> an integer to a floating point without a type cast? Or
> vice versa?

Well I agree with them being evil, but not in the sense of "don't use them", but in the sense of "use them cautiously". All casts lose or transform some information of an object, making them dangerous to use if you're not being careful (by dangerous, I mean compile time or run time error). In your case, going from float to int definately loses some information, and going from int to float loses the integer part precision of the number. Of course you need casts, but I have seen code where it was obvious those developing it didn't know what type they were using, and it ended up going through two float casts and two int casts, and that is why the resulting number was so out of whack. Still, I cannot imagine how one could use a language without casts (unless it is a single type language), and even a language without some implicit casting would look ugly at times.

Christopher Diggins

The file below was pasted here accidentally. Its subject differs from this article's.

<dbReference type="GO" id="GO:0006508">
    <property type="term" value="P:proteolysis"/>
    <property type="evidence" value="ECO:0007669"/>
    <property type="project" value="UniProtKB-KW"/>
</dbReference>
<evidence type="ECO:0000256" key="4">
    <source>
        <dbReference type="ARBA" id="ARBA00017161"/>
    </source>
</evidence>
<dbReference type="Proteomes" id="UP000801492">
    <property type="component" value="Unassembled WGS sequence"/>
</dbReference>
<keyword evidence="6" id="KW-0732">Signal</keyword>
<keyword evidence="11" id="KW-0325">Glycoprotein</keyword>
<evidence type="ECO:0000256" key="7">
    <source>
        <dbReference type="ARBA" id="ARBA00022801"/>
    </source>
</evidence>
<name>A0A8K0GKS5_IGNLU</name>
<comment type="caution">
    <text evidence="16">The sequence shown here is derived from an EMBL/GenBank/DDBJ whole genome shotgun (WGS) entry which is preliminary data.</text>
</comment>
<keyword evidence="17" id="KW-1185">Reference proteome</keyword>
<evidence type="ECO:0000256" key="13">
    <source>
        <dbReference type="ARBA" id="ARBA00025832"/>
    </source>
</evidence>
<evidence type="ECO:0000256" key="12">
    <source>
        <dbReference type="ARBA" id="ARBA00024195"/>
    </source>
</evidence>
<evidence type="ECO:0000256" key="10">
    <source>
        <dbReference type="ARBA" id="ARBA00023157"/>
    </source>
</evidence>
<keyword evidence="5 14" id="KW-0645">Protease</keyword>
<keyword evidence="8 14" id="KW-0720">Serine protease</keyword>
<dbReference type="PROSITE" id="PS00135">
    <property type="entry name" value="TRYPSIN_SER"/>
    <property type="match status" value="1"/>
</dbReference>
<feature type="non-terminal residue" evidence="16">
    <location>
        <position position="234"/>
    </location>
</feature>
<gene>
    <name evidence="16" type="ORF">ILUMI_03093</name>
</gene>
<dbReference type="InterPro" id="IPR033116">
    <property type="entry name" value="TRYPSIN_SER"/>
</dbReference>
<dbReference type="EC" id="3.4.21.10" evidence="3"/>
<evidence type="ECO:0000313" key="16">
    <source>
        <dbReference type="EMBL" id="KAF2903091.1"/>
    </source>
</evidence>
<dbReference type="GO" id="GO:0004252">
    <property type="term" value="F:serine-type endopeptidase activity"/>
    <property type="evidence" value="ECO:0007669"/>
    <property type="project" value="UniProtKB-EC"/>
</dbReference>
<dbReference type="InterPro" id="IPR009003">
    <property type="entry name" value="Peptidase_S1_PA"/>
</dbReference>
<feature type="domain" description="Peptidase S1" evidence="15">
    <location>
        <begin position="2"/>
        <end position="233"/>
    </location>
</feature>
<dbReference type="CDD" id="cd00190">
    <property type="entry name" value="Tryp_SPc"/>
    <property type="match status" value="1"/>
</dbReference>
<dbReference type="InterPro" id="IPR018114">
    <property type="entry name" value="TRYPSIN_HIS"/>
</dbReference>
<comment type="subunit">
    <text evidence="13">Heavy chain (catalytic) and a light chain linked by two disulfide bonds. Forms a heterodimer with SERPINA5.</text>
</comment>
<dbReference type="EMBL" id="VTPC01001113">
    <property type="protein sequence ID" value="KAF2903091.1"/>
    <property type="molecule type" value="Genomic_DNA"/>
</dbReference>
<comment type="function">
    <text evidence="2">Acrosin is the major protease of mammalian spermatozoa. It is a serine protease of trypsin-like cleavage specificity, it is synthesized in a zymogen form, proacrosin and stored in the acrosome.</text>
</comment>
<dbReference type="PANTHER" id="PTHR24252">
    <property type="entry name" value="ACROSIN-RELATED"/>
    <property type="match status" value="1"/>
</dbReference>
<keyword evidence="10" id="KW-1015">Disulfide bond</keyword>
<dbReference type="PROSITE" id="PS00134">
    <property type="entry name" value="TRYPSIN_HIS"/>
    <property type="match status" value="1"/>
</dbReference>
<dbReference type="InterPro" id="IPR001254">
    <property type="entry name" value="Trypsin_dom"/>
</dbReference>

Posts: 1215
Nickname: cdiggins
Registered: Feb, 2004

Re: Postfix Typecast Operations Posted: Sep 28, 2005 10:54 AM
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> Objective-C, Smalltalk and Ruby (and Python?) allow
> methods to be added to pre-existing classes.
>
> If you want a large-scale, commercial-quality example
> where someone has added methods to pre-existing classes,
> look at the Omni frameworks,
> http://www.omnigroup.com/developer/sourcecode/

Thanks for this information and the link.

> I believe elsewhere in this blog you conflated
> type-casting with type-conversion. They are NOT the same
> thing. The language "C" (and by derivation, C++)
> unfortunately used the same syntax for type-casting and
> type-conversion.

Common usage disagrees with your definition of typecasting. The action of converting a value of type float to type int, is very widely referred to as a "typecast", and has been for quite some time even outside of the C/C++ community.

Flat View: This topic has 22 replies on 2 pages [ 1  2 | » ]